Forensic Summary by Emma-Rae Ranger
Forensic facial approximation is the application of clay to a skull or a replica of the skull in order to produce an approximate image of the individual. There are three common approaches used for the approximation: anatomical method, tissue depth method, and combination method. Anatomical method involves modeling the facial muscles on the skull. This is generally predicated on the origins and insertions of the facial muscles on the skull. Tissue depth method involves the use of facial thickness averages. This method is generally more favored by law enforcement because of the already published data on facial thickness. The third and final method, the combination method, combines facial muscle and tissue depth (facial thickness). Using any of these methods does not show the overall shape of the face, but rather a relationship between the features.
Three of the most important features for human recognition are the eyes, mouth, and nose. There is a great deal of speculation on how the nose should be reconstructed. This is due to the direct effect that age has on the nasal passages. There are two dimensional and three dimensional analyses. Using the Gerasimov two tangent method, 66 cranial CT scans were examined to see if the method of comparison was statistically accurate. Upon running multiple ANOVA scenarios, the resulting conclusion was that the method, even with revisions was not statistically accurate.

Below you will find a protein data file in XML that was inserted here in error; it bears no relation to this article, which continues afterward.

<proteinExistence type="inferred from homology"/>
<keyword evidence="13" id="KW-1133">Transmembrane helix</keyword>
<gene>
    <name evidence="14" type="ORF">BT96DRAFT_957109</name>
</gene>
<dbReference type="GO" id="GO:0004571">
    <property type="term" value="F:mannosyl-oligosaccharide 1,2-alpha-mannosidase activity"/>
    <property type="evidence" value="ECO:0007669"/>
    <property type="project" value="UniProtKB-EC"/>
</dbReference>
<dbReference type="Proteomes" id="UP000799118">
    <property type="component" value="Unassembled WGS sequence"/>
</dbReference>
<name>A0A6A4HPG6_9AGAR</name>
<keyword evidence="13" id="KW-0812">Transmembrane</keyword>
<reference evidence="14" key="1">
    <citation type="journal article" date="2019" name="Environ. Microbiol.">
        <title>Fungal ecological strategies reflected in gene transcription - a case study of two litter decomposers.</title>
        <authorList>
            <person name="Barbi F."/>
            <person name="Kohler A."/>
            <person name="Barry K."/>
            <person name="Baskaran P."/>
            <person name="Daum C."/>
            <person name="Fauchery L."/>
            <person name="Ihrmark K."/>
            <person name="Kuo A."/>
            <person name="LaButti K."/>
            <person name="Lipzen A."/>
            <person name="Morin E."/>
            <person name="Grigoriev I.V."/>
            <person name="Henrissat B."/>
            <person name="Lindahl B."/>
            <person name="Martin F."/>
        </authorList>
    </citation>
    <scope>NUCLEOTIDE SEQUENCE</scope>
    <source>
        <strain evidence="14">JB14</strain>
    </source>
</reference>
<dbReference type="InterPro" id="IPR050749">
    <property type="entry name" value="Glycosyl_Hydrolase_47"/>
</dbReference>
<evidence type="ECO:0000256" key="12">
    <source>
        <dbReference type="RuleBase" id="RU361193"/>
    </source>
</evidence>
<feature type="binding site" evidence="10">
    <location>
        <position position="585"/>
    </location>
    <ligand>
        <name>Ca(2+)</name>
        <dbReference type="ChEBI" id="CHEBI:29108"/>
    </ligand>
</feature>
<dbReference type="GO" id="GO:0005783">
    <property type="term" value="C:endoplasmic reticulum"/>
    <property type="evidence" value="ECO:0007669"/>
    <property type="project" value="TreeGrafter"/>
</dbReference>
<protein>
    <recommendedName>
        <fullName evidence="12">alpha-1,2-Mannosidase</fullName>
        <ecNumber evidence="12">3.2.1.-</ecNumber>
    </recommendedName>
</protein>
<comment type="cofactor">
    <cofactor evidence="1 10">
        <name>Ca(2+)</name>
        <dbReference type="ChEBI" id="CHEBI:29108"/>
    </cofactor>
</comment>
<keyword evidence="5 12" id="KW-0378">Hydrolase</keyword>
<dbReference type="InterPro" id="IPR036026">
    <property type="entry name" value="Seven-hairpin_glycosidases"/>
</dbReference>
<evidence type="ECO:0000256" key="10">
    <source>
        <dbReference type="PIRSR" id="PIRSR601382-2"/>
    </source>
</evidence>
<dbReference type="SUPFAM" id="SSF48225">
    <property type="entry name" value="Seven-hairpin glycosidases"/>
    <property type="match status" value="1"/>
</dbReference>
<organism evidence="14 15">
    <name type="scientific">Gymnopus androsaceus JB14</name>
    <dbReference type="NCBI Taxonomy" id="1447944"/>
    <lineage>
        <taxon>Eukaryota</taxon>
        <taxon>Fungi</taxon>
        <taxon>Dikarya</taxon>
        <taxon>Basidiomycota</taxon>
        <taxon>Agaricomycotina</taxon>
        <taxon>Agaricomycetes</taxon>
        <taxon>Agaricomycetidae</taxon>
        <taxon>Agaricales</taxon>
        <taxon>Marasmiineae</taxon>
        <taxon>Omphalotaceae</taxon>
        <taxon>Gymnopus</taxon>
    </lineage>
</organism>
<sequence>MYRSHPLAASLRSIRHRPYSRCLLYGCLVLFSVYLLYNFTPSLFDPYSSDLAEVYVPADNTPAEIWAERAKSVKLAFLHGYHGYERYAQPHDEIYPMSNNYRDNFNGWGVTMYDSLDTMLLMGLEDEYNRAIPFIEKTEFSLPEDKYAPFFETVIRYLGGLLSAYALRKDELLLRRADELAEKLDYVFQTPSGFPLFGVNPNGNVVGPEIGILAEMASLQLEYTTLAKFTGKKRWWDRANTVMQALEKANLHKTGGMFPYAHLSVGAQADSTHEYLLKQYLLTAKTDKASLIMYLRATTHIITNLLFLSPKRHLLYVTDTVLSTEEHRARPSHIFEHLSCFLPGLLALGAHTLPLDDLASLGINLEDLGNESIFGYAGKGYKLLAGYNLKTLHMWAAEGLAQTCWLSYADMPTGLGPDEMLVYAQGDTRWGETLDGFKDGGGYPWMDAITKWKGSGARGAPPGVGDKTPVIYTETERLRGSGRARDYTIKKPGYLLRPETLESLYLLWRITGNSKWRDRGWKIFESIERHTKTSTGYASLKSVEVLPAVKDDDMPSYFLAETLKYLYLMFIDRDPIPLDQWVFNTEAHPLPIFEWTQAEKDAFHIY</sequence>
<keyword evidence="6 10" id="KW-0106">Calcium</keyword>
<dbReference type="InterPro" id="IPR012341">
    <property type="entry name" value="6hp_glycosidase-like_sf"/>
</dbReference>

Maltais Lapointe, G., Lynnerup, N. and Hoppa, R. D. (2016), Validation of the New Interpretation of Gerasimov’s Nasal Projection Method for Forensic Facial Approximation Using CT Data,. J Forensic Sci, 61: S193–S200. doi:10.1111/1556-4029.12920